GLOBAL POULTRY TRENDS 2014: Steady Rise in Chicken Meat Output for Africa and Oceania18 November 2014
In Africa and Oceania, chicken meat production increased by more than four per cent annually between 2000 and 2012, the most recent year recorded, reports industry analyst, Terry Evans, in his review of the poultry meat sector in those two regions.
Africa Set to Produce Six Million Tonnes of Chicken
Africa currently accounts for almost 16 per cent of the world’s human population but only five per cent of global chicken meat production.
During the period 2000 to 2012, chicken meat production in Africa expanded by almost two million tonnes, recording an annual average growth rate of some 4.4 per cent per year. This was as little faster than world production, which returned a shade below four per cent. Hence Africa’s share of global output has increased slightly from 4.7 to a little below 5 per cent (Table 1).
|Table 1. Indigenous* chicken meat production (million tonnes)|
|*Meat from the slaughter of birds originating in a particular country, plus the meat equivalent of any such birds exported live.
E 2013 and F 2014: 5m estimates and forecasts for chicken meat.
Regional figures may not add up to the world totals due to rounding.
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Source: FAO for chicken meat.
The rate of growth in output is slowing with forward estimates pointing to an annual increase during the next decade of less than 2.5 per cent as poultry meat production expands from around 109 million tonnes in 2014 to 134.5 million tonnes in 2023. As chicken meat represents about 88 per cent of poultry meat production, it is anticipated that chicken output will rise from around 95 to 96 million tonnes this year, to more than 118 million tonnes by 2023, of which Africa might account for some six million tonnes.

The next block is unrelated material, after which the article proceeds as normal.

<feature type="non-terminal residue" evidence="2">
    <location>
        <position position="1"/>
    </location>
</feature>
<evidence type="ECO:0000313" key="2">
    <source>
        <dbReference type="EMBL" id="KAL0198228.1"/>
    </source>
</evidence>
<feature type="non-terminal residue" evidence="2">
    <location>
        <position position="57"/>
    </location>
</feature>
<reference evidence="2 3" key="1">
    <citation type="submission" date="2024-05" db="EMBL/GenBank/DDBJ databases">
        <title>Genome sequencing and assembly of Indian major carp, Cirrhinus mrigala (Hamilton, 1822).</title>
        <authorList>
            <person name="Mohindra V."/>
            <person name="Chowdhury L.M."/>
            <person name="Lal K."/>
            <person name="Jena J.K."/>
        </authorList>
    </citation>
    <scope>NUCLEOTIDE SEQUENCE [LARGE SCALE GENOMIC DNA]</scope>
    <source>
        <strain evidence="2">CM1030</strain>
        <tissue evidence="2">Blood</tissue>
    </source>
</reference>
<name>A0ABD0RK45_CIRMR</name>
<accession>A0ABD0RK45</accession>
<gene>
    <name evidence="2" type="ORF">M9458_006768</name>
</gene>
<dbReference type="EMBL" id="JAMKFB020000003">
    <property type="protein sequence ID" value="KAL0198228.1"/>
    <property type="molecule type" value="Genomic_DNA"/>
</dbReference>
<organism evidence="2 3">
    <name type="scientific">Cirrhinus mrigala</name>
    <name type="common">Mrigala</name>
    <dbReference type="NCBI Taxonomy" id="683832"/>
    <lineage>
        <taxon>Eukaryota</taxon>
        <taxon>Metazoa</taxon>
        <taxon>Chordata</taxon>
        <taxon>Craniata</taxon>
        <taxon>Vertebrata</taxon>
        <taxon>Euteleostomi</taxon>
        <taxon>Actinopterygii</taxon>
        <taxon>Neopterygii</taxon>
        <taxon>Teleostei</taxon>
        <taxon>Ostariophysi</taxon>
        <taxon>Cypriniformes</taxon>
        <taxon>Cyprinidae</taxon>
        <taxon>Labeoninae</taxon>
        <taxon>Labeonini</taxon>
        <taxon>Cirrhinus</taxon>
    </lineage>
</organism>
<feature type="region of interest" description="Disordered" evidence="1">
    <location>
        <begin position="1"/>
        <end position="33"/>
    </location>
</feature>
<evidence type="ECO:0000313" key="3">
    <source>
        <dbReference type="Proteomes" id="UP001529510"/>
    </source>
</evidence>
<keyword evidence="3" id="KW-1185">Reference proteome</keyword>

|Table 2. Chicken meat production in Africa ('000 tonnes eviscerated weight)|
|Central African Rep.||3.2||4.2||5.2||5.5||5.7||5.9||6.0|
|Congo Dem. Rep.||11.4||10.5||10.3||10.4||8.6||10.3||10.3|
|Tanzania Un. Rep.||44.2||51.2||48.6||48.3||53.5||54.2||55.2|
Seven African countries are already producing more than 100,000 tonnes a year, their combined output amounting to some 3.64 million tonnes or just under 79 per cent of the regional total. Nevertheless, those interested in the development of this region should also take note of the other countries which have recorded good growth since 2000; only a handful have suffered a cut-back in production (Table 2). However, almost all the countries have noted a slowdown in the rate of expansion in the latter part of the review period. This has been particularly evident among the leading producing nations (Figure 1).
|Table 3. Chicken meat production ranking
in Africa in 2012 ('000 tonnes)
|Tanzania Un. Rep.||55.2|
|Congo Dem. Rep.||10.3|
|Central African Rep.||6.0|
Chicken meat output in the biggest producer, South Africa, expanded by more than five per cent per year from 2000 to 2012 as it climbed from 819,000 tonnes to almost 1.5 million tonnes (Table 2, Figure 1).
According to Marthinus Stander, Chair of the South African Poultry Association’s Broiler Organising Committee, recent years have been extremely difficult for the broiler sector, which has been under the pressures of cost rises, increased imports and a depressed domestic demand for chicken. This caused a number of long-established companies to go out of business in 2013.
Broiler slaughterings in 2013 declined by 0.4 per cent on the 951 million processed in 2012. Chicken production in 2013, including subsistence farming and depleted breeders from the broiler and layer sectors, came close to 1.7 million tonnes. On top of this, the market received some 355,000 tonnes of frozen imported broilers, pushing total consumption over two million tonnes.